An idea is one thing; the reality is another, however. It took weeks and months of discussion and investigation to establish that reality. Midnight meeting after midnight meeting took place. Secretaries in the international organisations and multinational firms found themselves typing out documents having no concern with the work they normally handled. Finances were gone into really thoroughly, debts and potential assessed, exact phraseology of the co-operative charter argued over in the minutest detail. Meanwhile, the day-by-day routine of the Lycée had to continue and that under increased difficulty. Finances being as precarious as they were, despite the voluntary donations of firms and parents, it was decided, for a while, to manage without either secretary or caretaker. The teaching staff did such secretarial work as they could after the school day was over; students were armed with brushes and pans for a daily clean-up of the building before going home; during the summer vacation, parents, students and teachers re-decorated the whole house from top to bottom. The miracle was happening!

 

 

A new hope

When the Lycée opened at the beginning of its second year, it was with an increased enrolment, extra staff (including, to everyone's relief, a secretary and a caretaker) and tremendous spirit. Though we didn't realise it at the time, it really was the beginning of the upward climb - a long difficult climb, beset still by so many problems, but upward nevertheless. Not, however, upward for all.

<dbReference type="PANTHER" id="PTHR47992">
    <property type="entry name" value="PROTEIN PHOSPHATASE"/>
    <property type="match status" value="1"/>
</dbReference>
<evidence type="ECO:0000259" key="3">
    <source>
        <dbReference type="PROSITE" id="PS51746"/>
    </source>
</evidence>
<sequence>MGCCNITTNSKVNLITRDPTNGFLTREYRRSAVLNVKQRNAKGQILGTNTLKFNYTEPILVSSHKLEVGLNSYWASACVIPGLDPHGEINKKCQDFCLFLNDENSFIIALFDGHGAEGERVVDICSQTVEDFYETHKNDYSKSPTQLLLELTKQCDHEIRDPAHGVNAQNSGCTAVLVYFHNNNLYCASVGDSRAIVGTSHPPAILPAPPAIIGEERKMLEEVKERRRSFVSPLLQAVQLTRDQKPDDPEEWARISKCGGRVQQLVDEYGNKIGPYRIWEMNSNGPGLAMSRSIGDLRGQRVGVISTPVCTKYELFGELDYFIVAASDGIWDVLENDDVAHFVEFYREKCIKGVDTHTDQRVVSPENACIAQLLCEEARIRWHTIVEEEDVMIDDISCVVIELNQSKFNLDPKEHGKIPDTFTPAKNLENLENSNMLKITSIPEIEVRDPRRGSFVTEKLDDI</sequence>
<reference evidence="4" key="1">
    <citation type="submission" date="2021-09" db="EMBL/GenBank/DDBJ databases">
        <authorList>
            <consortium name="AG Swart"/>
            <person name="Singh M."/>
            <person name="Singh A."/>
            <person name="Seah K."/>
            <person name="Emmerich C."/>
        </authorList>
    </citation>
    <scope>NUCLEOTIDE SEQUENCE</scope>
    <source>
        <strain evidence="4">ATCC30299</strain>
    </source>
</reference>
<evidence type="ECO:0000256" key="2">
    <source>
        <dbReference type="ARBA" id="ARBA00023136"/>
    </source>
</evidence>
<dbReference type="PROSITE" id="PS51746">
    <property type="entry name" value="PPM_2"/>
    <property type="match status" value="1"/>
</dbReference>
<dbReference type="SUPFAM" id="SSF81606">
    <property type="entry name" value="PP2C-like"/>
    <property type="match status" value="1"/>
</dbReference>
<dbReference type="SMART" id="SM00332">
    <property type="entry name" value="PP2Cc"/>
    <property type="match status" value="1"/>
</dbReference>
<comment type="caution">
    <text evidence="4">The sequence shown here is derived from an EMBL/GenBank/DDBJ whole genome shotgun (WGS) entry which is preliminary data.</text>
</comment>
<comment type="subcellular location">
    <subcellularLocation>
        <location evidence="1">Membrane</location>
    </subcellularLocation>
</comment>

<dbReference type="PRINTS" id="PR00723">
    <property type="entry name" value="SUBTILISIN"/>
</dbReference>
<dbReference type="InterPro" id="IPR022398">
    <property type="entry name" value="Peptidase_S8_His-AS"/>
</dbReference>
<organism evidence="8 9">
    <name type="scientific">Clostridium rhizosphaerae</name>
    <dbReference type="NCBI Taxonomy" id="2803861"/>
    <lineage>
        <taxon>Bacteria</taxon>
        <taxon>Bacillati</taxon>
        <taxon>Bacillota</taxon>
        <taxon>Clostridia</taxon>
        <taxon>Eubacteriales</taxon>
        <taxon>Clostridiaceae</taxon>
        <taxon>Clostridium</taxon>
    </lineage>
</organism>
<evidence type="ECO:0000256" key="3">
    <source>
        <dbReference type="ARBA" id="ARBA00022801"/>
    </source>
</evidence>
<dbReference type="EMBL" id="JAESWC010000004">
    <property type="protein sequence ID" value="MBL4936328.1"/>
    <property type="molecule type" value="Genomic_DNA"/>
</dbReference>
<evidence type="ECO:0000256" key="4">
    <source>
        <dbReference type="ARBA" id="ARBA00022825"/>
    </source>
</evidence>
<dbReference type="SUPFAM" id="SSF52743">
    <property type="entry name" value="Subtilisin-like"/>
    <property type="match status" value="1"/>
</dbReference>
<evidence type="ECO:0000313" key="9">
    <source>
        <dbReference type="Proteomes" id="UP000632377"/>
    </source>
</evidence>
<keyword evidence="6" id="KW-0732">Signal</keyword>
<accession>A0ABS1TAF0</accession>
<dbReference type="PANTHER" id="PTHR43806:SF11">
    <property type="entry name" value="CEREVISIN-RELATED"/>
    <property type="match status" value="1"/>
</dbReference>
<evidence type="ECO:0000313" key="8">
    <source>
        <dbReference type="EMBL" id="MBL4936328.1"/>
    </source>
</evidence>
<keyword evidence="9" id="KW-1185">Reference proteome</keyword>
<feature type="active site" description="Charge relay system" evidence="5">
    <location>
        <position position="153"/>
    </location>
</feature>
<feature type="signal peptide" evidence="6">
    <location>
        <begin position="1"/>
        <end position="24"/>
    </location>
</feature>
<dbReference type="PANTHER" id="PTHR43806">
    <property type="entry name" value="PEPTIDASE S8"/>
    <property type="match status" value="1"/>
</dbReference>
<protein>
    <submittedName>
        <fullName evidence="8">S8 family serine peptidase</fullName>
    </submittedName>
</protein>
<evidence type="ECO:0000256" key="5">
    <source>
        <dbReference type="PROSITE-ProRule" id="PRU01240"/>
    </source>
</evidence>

As the second year drew to a close, it became increasingly obvious that the French section was proving a financial drain which would be fatal to the Lycée as a whole if it continued. For a variety of reasons their numbers had not increased as ours had, yet their expenses were higher. The Anglo-American section was now just paying its way, but the school as a whole was still losing heavily and with no finances behind it but the fees, there was obviously only one possible end to that course. Reluctantly, and not without animosity from certain quarters, it was decided to close the French section and run the Lycée as an Anglo-American school. In the summer of 1966 this was done, so that for the opening of the 1967-68 school year, the whole building was at the disposal of the English-speaking students, whose numbers continued to grow. More staff were appointed, a limited amount of new equipment bought.

The Lycée spirit

That year and the next were ones of consolidation and constant financial difficulties. Bank debts still loomed high on the horizon, expenditure had to be watched to the last centime, the midnight oil burned long over the account books. But somehow the Lycée survived and its spirit burned brighter and brighter. The teachers began to be able to devote more of their attention to teaching and less to problems of survival, and meetings with parents now took on more of a PTA atmosphere and less of a "what-desperate-emergency-is-facing-us-this-time" air.

Finally in 1968, a highly qualified Headmaster was appointed, who immediately realised that what the Lycée most needed now was a look at the outside world. The first four years had been so fraught with problems of survival, we'd never had the time to 1ook beyond ourselves, to establish contacts with other international schools, to become extroverts instead of introverts. Now was the time to remedy that. The Lycée must become part of the whole of international education and not just a unit in itself. Looking back now, I see what a wise and necessary step in the development of the Lycée that was.